The Pediatric Airway
    Objective: Students will be able to:
    Explain the operational significance of the following selected pediatric characteristics.

    1. Young infants have relatively less oxygen reserve (greater oxygen consumption), so hypoxemia occurs relatively more rapidly. Skill in bag and mask ventilation of infants is valuable.

    2. There is a large range of pediatric patient sizes: 500 grams to 100 kilograms. A universal "pediatric cart" thus needs to be bigger and hold much more equipment than an "adult cart."

    3. Airway sizes may vary unpredictably among pediatric patients of same age and weight. So one ought have more equipment available: at least 3 different sized endotracheal tubes.
      The appropriate uncuffed ETT size may be determined by the following formula (age in years):
        4 + (1/4)(age)
        Subtract 0.5 for the appropriate size cuffed ETT
        E.g.: 4-year-old: uncuffed ETT size = 4 + (1/4)4 = 5, so
        cuffed ETT size = 4.5
      The appropriate depth of ETT insertion (Lau et al, 2006):
        Over one year of age:
          oral: 13 + (1/2)age
          nasal: 15 + (1/2)age
        Infants (weight in kg):
          oral: 8 + (1/2)(weight)
          nasal: 9 + (1/2)(weight)

    4. Some pediatric patients and their airways are small, and resistance to air flow is inversely proportional to the fourth power of the radius of the airway. One mm of concentric edema in a newborn trachea (radius approximately 2 mm) increases resistance about 16 times.

    5. Young pediatric patients are less likely than their adult counterparts to be completely cooperative. Consideration must frequently be given to local anesthesia, sedation and general anesthesia with or without muscle relaxants.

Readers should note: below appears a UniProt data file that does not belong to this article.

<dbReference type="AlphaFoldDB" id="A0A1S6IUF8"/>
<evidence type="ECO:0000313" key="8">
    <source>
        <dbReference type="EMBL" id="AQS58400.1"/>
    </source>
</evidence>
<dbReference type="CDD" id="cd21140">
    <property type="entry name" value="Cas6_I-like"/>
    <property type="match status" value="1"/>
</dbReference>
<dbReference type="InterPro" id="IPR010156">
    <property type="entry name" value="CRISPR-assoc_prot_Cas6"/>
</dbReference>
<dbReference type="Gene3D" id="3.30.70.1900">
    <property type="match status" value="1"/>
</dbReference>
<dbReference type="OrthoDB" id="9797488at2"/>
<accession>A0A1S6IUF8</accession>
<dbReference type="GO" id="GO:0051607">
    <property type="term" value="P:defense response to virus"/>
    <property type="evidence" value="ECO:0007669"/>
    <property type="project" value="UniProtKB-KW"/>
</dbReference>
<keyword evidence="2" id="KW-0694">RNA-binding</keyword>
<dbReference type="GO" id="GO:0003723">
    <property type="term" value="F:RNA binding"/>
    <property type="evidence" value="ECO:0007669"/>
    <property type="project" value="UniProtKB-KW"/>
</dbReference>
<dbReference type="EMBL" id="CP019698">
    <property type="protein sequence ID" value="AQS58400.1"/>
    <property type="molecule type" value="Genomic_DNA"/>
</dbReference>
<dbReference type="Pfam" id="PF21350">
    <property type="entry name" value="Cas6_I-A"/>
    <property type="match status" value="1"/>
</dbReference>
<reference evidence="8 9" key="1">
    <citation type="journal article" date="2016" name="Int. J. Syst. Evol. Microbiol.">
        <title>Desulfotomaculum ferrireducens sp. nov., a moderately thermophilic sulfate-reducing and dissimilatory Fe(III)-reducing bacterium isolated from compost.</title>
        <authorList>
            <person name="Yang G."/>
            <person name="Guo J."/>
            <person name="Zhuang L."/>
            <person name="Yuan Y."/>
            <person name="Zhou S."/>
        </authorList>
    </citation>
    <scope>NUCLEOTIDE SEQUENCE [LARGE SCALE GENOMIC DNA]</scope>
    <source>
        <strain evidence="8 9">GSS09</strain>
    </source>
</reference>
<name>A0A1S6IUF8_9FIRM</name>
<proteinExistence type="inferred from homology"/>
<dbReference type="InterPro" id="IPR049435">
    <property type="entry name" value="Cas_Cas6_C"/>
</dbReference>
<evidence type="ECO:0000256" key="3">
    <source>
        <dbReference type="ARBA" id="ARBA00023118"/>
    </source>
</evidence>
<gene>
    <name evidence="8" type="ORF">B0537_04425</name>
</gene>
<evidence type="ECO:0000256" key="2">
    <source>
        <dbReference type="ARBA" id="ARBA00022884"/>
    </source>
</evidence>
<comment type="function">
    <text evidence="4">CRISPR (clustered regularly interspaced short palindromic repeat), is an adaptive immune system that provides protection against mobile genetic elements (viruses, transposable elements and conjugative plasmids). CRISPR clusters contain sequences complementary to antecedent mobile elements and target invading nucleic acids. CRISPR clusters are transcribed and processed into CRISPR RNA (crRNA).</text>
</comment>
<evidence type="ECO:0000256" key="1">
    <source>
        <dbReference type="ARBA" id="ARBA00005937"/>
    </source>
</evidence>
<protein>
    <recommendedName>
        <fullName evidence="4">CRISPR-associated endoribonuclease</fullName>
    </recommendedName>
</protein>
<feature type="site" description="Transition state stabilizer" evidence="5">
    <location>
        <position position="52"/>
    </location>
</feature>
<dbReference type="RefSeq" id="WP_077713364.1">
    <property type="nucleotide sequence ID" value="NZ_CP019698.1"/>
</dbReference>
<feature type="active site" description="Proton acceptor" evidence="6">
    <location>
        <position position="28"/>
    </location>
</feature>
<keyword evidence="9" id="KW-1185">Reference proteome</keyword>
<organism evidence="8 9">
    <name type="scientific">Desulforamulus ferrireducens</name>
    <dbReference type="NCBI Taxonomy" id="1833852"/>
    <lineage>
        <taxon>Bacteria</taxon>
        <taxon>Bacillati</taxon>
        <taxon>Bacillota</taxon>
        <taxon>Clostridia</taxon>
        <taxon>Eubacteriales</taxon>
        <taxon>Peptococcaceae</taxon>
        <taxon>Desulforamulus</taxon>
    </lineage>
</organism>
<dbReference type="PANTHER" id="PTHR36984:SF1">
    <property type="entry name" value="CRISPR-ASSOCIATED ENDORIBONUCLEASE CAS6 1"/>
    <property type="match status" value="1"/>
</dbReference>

6. There are anatomic differences between the infant and the adult upper airway:
    • Infant larynx:
      • More superior in neck
      • Epiglottis shorter, angled more over glottis
      • Vocal cords slanted: anterior commissure more inferior
      • Larynx cone-shaped: narrowest at subglottic cricoid ring
      • Softer, more pliable: may be gently flexed or rotated anteriorly
    • Infant tongue is relatively larger.
    • Infant head is relatively larger: naturally flexed in supine position. Extension of head may result in tracheal extubation; while flexion may lead to main stem intubation.

    7. Young infants (less than approximately 2-3 months) are obligate nose breathers.

    8. The infant upper airway is relatively more sensitive to inhalational agents; more prone to collapse. Oral airways may be quite useful and should always be available.

    9. Infants may suffer from congenital vascular rings and slings (and other congenital cardiovascular things) that negatively effect their airway and breathing.

    10. Young children (especially 12-24 months of age) have a relative propensity to aspirate foreign bodies (food, coins).

    11. DL may be impossible in:
      Syndromes with micrognathia (small mandibular space): Pierre Robin "sequence"
      • Stickler's syndrome (progressive myopia, glaucoma, stiff joints, and, in one third, micrognathia)
      • velocardiofacial syndrome
      • fetal alcohol syndrome
      • isolated micrognathia (20% of cases)
      Syndromes with limited atlanto-occipital extension:
      • Klippel-Feil (fusion of c-spine)
      • Goldenhar's (may also have mandibular hypoplasia)
      • arthrogryposis

    12. Life-threatening infections:
    • croup
    • epiglottitis
    • retropharyngeal abscess
    • bacterial tracheitis

    13. Gastroesophageal reflux is quite common in infants. It is generally benign and resolves spontaneously. There is some debate over how much is abnormal and just how to accurately quantitate it. For infants felt to have significant reflux, acid aspiration prophylaxis, for example with metoclopramide and/or H2-blockers, may be considered.

Greg Gordon MD